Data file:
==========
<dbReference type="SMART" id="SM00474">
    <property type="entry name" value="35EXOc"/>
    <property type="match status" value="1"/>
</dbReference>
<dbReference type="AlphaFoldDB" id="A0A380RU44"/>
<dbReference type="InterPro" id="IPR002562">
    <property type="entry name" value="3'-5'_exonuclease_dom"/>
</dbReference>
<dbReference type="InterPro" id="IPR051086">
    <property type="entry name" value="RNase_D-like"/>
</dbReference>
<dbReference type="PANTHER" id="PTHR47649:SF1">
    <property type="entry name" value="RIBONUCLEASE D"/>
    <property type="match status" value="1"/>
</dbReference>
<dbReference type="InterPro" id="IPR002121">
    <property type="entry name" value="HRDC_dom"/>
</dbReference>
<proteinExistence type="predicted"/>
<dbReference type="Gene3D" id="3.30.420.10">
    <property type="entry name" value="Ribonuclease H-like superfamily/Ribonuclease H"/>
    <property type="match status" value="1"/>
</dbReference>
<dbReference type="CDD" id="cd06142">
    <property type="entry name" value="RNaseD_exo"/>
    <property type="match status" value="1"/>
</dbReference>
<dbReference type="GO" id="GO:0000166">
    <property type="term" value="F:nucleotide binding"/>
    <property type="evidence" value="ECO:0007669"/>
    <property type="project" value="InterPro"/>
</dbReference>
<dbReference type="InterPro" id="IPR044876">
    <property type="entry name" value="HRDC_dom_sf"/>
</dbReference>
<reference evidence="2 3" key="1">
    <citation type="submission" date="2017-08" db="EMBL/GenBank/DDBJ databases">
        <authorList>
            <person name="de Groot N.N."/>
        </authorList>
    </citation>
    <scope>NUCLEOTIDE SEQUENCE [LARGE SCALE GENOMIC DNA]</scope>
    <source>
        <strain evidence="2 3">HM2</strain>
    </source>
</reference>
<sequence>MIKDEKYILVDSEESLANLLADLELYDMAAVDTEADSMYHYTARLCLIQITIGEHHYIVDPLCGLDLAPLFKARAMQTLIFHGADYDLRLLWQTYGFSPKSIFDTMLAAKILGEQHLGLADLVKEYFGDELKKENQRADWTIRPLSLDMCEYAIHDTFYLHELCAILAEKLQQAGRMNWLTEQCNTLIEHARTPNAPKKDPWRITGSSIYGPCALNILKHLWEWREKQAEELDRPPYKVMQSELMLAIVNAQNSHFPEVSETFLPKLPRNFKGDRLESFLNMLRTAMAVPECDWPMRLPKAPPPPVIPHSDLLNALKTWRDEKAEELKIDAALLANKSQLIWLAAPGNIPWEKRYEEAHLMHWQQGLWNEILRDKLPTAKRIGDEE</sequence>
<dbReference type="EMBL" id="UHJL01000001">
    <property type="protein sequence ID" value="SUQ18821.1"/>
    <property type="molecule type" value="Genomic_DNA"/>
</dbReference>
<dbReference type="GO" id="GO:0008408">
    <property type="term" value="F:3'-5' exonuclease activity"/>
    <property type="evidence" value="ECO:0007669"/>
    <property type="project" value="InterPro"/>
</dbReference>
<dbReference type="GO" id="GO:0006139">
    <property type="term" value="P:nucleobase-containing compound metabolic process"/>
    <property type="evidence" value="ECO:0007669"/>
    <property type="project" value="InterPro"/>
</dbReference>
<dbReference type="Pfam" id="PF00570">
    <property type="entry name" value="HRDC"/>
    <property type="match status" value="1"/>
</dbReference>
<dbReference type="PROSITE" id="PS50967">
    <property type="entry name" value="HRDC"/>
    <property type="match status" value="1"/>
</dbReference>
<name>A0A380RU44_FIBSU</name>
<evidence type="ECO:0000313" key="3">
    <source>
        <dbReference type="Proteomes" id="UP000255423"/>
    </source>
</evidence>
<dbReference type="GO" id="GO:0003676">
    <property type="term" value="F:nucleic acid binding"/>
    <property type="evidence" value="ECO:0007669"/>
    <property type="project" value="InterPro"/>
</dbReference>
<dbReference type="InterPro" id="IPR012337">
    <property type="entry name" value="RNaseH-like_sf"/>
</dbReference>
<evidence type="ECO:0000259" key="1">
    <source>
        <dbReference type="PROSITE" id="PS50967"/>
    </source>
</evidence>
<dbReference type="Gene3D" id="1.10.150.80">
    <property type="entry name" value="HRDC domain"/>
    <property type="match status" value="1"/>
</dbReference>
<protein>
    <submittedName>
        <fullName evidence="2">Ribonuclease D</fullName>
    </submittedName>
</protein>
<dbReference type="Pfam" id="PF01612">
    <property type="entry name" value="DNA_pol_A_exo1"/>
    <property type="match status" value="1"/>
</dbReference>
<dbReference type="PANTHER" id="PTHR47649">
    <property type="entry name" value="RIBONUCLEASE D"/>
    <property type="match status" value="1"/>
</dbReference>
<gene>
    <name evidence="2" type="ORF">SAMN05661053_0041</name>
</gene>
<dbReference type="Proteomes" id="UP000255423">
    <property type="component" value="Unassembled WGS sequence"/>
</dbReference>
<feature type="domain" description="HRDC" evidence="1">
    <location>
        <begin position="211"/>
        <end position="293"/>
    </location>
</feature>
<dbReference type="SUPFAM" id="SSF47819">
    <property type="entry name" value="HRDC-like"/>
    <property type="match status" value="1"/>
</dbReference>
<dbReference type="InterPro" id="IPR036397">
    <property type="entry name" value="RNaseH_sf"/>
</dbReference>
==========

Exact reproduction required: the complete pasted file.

<dbReference type="SMART" id="SM00474">
    <property type="entry name" value="35EXOc"/>
    <property type="match status" value="1"/>
</dbReference>
<dbReference type="AlphaFoldDB" id="A0A380RU44"/>
<dbReference type="InterPro" id="IPR002562">
    <property type="entry name" value="3'-5'_exonuclease_dom"/>
</dbReference>
<dbReference type="InterPro" id="IPR051086">
    <property type="entry name" value="RNase_D-like"/>
</dbReference>
<dbReference type="PANTHER" id="PTHR47649:SF1">
    <property type="entry name" value="RIBONUCLEASE D"/>
    <property type="match status" value="1"/>
</dbReference>
<dbReference type="InterPro" id="IPR002121">
    <property type="entry name" value="HRDC_dom"/>
</dbReference>
<proteinExistence type="predicted"/>
<dbReference type="Gene3D" id="3.30.420.10">
    <property type="entry name" value="Ribonuclease H-like superfamily/Ribonuclease H"/>
    <property type="match status" value="1"/>
</dbReference>
<dbReference type="CDD" id="cd06142">
    <property type="entry name" value="RNaseD_exo"/>
    <property type="match status" value="1"/>
</dbReference>
<dbReference type="GO" id="GO:0000166">
    <property type="term" value="F:nucleotide binding"/>
    <property type="evidence" value="ECO:0007669"/>
    <property type="project" value="InterPro"/>
</dbReference>
<dbReference type="InterPro" id="IPR044876">
    <property type="entry name" value="HRDC_dom_sf"/>
</dbReference>
<reference evidence="2 3" key="1">
    <citation type="submission" date="2017-08" db="EMBL/GenBank/DDBJ databases">
        <authorList>
            <person name="de Groot N.N."/>
        </authorList>
    </citation>
    <scope>NUCLEOTIDE SEQUENCE [LARGE SCALE GENOMIC DNA]</scope>
    <source>
        <strain evidence="2 3">HM2</strain>
    </source>
</reference>
<sequence>MIKDEKYILVDSEESLANLLADLELYDMAAVDTEADSMYHYTARLCLIQITIGEHHYIVDPLCGLDLAPLFKARAMQTLIFHGADYDLRLLWQTYGFSPKSIFDTMLAAKILGEQHLGLADLVKEYFGDELKKENQRADWTIRPLSLDMCEYAIHDTFYLHELCAILAEKLQQAGRMNWLTEQCNTLIEHARTPNAPKKDPWRITGSSIYGPCALNILKHLWEWREKQAEELDRPPYKVMQSELMLAIVNAQNSHFPEVSETFLPKLPRNFKGDRLESFLNMLRTAMAVPECDWPMRLPKAPPPPVIPHSDLLNALKTWRDEKAEELKIDAALLANKSQLIWLAAPGNIPWEKRYEEAHLMHWQQGLWNEILRDKLPTAKRIGDEE</sequence>
<dbReference type="EMBL" id="UHJL01000001">
    <property type="protein sequence ID" value="SUQ18821.1"/>
    <property type="molecule type" value="Genomic_DNA"/>
</dbReference>
<dbReference type="GO" id="GO:0008408">
    <property type="term" value="F:3'-5' exonuclease activity"/>
    <property type="evidence" value="ECO:0007669"/>
    <property type="project" value="InterPro"/>
</dbReference>
<dbReference type="GO" id="GO:0006139">
    <property type="term" value="P:nucleobase-containing compound metabolic process"/>
    <property type="evidence" value="ECO:0007669"/>
    <property type="project" value="InterPro"/>
</dbReference>
<dbReference type="Pfam" id="PF00570">
    <property type="entry name" value="HRDC"/>
    <property type="match status" value="1"/>
</dbReference>
<dbReference type="PROSITE" id="PS50967">
    <property type="entry name" value="HRDC"/>
    <property type="match status" value="1"/>
</dbReference>
<name>A0A380RU44_FIBSU</name>
<evidence type="ECO:0000313" key="3">
    <source>
        <dbReference type="Proteomes" id="UP000255423"/>
    </source>
</evidence>
<dbReference type="GO" id="GO:0003676">
    <property type="term" value="F:nucleic acid binding"/>
    <property type="evidence" value="ECO:0007669"/>
    <property type="project" value="InterPro"/>
</dbReference>
<dbReference type="InterPro" id="IPR012337">
    <property type="entry name" value="RNaseH-like_sf"/>
</dbReference>
<evidence type="ECO:0000259" key="1">
    <source>
        <dbReference type="PROSITE" id="PS50967"/>
    </source>
</evidence>
<dbReference type="Gene3D" id="1.10.150.80">
    <property type="entry name" value="HRDC domain"/>
    <property type="match status" value="1"/>
</dbReference>
<protein>
    <submittedName>
        <fullName evidence="2">Ribonuclease D</fullName>
    </submittedName>
</protein>
<dbReference type="Pfam" id="PF01612">
    <property type="entry name" value="DNA_pol_A_exo1"/>
    <property type="match status" value="1"/>
</dbReference>
<dbReference type="PANTHER" id="PTHR47649">
    <property type="entry name" value="RIBONUCLEASE D"/>
    <property type="match status" value="1"/>
</dbReference>
<gene>
    <name evidence="2" type="ORF">SAMN05661053_0041</name>
</gene>
<dbReference type="Proteomes" id="UP000255423">
    <property type="component" value="Unassembled WGS sequence"/>
</dbReference>
<feature type="domain" description="HRDC" evidence="1">
    <location>
        <begin position="211"/>
        <end position="293"/>
    </location>
</feature>
<dbReference type="SUPFAM" id="SSF47819">
    <property type="entry name" value="HRDC-like"/>
    <property type="match status" value="1"/>
</dbReference>
<dbReference type="InterPro" id="IPR036397">
    <property type="entry name" value="RNaseH_sf"/>
</dbReference>